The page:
CNPC in talks to buy Brazil's Barra Energia for $2 billion
SAO PAULO -- China National Petroleum Corp., China's largest oil producer, is in talks to buy Brazilian oil and gas company Barra Energia do Brasil Petroleo e Gas Ltda in a deal which could be worth around $2 billion if completed, a banker with knowledge of the deal said.
"There is no timetable for the conclusion of the deal. The negotiation is regarding the acquisition of the entire control of Barra Energia by the Chinese company," said the banker, who asked not to be identified and is not working directly on the transaction. Bank of America Merrill Lynch was hired to represent Barra Energia, said the banker.
Barra Energia's chief executive officer, Renato Tadeu Bertani, said he wouldn't discuss market rumors when contacted on Wednesday. CNPC wasn't available for comment on Wednesday. Bank of America Merrill Lynch didn't respond to requests for comment.
Late Tuesday, Bloomberg News had reported that CNPC is in talks to acquire Barra Energia for about $2 billion, citing people with knowledge of the matter.
According to Barra's web site, the company was created in 2010 by Mr. Bertani and Joao Carlos de Luca, both of whom previously had long careers at Petrobras before taking other jobs in the private sector.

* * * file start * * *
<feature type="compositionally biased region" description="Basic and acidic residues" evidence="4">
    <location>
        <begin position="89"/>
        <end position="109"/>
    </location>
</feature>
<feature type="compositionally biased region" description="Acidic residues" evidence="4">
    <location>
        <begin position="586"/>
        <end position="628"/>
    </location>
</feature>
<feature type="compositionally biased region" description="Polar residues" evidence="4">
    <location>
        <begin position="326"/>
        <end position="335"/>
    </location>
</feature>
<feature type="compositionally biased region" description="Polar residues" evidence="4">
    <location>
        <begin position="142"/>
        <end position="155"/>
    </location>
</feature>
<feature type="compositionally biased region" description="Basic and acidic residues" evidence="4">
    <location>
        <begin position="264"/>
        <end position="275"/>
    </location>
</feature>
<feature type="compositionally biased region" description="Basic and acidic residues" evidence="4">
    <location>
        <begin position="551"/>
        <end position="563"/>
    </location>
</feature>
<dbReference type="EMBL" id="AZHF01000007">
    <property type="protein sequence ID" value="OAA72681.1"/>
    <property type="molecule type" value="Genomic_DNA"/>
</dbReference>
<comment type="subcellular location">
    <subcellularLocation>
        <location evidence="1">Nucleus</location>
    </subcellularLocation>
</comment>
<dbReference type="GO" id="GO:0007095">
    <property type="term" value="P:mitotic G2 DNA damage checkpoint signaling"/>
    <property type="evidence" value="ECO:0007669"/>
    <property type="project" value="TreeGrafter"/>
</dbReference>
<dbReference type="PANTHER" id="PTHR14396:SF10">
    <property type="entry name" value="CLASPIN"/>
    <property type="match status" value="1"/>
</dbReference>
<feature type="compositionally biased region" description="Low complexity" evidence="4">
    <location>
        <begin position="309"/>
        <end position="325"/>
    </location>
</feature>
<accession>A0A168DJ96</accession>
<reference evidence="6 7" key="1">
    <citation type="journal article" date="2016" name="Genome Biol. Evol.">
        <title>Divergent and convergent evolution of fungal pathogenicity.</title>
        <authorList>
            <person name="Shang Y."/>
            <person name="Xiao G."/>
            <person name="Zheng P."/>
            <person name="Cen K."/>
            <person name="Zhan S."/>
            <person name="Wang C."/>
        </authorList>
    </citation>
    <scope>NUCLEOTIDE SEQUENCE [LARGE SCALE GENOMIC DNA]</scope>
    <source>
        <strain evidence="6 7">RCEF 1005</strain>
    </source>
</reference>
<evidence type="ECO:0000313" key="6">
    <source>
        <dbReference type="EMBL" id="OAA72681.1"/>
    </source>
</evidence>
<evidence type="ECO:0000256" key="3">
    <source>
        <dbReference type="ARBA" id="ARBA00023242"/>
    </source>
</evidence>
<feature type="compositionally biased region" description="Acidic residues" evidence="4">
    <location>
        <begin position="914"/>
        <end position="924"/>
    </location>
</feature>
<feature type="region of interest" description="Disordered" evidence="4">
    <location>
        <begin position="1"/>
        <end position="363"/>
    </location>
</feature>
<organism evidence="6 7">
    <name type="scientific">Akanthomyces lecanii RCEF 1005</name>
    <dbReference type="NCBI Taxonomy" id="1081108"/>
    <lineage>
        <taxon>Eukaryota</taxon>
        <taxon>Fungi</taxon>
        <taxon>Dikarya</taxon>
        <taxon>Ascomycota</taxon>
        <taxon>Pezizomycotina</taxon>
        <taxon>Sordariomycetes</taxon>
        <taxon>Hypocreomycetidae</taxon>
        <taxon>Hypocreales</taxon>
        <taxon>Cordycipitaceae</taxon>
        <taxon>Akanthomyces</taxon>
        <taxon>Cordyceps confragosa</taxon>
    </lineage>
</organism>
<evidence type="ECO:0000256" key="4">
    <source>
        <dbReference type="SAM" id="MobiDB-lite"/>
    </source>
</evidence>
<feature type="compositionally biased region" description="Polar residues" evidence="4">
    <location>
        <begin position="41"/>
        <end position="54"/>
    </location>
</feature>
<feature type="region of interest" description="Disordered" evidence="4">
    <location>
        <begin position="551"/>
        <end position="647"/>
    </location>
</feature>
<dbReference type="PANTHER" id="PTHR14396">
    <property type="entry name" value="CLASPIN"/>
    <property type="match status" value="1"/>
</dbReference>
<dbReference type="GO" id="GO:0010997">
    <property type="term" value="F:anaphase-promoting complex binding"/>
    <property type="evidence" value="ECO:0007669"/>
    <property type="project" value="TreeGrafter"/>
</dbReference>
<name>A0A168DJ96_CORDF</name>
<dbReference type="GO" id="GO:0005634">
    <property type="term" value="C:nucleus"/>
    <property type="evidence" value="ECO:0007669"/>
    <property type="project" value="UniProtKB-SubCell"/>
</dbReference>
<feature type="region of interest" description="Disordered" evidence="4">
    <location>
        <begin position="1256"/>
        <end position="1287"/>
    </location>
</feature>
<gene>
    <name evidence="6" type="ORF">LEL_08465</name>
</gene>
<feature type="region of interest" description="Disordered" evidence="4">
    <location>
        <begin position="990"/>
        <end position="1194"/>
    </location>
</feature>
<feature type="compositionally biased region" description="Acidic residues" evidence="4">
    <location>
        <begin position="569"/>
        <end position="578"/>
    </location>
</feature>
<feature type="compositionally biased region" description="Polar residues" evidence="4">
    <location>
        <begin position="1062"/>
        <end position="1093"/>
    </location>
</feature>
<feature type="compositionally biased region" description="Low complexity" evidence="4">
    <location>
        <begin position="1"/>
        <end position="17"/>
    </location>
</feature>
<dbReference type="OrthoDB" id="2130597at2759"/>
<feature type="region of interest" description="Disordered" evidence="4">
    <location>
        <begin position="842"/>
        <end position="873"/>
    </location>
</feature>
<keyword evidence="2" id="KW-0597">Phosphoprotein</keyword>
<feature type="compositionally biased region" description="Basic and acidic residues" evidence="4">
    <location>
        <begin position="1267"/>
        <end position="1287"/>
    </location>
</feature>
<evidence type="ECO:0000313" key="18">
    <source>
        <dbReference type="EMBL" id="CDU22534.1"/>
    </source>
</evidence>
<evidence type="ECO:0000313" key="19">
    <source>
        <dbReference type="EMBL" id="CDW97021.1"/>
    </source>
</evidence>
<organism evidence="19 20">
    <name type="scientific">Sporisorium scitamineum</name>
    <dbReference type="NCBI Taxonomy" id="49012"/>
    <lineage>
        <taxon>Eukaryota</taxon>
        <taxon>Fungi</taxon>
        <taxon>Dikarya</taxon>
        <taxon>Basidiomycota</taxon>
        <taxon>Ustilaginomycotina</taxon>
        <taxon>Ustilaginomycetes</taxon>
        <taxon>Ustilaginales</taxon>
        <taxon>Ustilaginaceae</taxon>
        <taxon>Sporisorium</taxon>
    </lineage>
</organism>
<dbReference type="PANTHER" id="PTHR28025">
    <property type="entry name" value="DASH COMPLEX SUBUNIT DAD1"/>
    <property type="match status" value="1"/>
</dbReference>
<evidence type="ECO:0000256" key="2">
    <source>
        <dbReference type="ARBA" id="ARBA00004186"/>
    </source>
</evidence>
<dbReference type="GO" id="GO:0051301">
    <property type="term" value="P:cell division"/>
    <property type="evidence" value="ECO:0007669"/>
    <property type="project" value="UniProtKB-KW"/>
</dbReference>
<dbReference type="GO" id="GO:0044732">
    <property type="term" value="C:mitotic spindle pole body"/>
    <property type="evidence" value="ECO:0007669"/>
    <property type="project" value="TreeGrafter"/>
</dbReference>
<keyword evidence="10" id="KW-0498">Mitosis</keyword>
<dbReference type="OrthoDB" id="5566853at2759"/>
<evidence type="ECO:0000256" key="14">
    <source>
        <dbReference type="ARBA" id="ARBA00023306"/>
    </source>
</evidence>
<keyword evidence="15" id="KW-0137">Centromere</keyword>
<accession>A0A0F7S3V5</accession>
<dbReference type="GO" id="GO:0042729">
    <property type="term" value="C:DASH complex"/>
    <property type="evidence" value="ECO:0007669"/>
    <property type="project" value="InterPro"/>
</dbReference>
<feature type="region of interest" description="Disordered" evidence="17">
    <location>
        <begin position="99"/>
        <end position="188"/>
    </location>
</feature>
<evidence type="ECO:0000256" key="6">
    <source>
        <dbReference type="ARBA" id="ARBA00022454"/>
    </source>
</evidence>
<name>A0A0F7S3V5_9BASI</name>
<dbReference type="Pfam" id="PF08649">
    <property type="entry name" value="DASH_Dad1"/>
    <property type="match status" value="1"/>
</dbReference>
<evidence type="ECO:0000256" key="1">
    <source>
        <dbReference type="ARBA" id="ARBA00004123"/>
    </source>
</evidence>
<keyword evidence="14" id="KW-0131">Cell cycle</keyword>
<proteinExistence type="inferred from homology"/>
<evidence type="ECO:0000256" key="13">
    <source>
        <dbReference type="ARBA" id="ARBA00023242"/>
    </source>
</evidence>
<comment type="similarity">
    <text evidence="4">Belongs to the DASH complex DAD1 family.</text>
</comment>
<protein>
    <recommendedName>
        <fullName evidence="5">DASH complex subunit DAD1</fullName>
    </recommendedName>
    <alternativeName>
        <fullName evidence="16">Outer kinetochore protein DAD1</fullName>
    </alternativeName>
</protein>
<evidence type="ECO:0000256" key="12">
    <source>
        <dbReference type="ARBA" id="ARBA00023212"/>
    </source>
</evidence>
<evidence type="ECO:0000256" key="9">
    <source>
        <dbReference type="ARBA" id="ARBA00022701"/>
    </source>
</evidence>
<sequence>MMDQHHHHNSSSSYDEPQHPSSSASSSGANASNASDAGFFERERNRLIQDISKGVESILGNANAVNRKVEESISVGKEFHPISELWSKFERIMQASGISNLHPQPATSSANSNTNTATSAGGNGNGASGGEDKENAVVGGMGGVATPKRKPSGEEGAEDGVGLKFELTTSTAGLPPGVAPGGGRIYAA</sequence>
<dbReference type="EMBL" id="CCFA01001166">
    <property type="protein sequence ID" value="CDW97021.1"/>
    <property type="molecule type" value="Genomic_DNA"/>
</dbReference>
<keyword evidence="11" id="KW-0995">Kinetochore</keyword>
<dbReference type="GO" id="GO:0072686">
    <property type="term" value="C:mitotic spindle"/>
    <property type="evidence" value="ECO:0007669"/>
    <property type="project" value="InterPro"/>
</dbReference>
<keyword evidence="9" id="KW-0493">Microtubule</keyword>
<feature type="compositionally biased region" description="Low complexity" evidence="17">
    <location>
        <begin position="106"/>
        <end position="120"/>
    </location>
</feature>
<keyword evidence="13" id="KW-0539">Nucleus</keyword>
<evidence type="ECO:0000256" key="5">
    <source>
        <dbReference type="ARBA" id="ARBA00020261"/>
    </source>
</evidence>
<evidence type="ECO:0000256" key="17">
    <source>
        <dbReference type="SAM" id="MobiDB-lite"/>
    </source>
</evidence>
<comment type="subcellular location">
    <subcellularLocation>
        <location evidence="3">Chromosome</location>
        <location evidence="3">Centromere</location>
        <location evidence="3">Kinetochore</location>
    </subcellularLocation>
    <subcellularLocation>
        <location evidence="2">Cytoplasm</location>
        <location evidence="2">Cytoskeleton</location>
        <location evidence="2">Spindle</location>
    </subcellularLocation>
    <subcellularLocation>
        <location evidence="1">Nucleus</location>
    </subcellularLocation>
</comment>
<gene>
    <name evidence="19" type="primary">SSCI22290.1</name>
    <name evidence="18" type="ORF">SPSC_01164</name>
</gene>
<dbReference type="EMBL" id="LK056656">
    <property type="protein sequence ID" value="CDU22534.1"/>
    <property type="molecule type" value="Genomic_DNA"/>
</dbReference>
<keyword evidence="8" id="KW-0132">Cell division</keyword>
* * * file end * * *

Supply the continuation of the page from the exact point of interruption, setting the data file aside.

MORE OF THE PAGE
Barra's existing owners include First Reserve Corporation, a private equity firm that invested $500 million in the firm in May 2010, and Riverstone Holdings, an energy and power-focused private equity firm, which followed up with a further $500 million in April 2011. In May 2011, other private investment funds has committed a further $200 million.
Riverstone declined to comment for this article. First Reserve wasn't immediately available for comment.
The potential deal would continue the increasing presence of Chinese oil companies in Brazil as the Asian nation seeks natural resources for its voracious economy. Several billion-dollar deals have been completed in recent years to tap into Brazil's offshore crude oil riches, with many focused on stakes in an offshore region where billions of barrels of crude were discovered trapped under a thick layer of salt.
China's Sinopec has been the biggest buyer, paying $5.2 billion for a 30% stake in the Brazilian unit of Galp Energia $7 billion for a 40% share of the Brazilian arm of Spanish oil company Repsol YPF. Both Galp and Repsol teamed with Petrobras as partners in the so-called subsalt area, which are expected to more than double Brazil's crude oil output by 2020.
Sinochem also paid $3.1 billion for a 40% stake in the Peregrino field operated by Statoil and snapped up stakes in several other offshore blocks in a separate deal with France's Perenco.
Dow Jones Newswires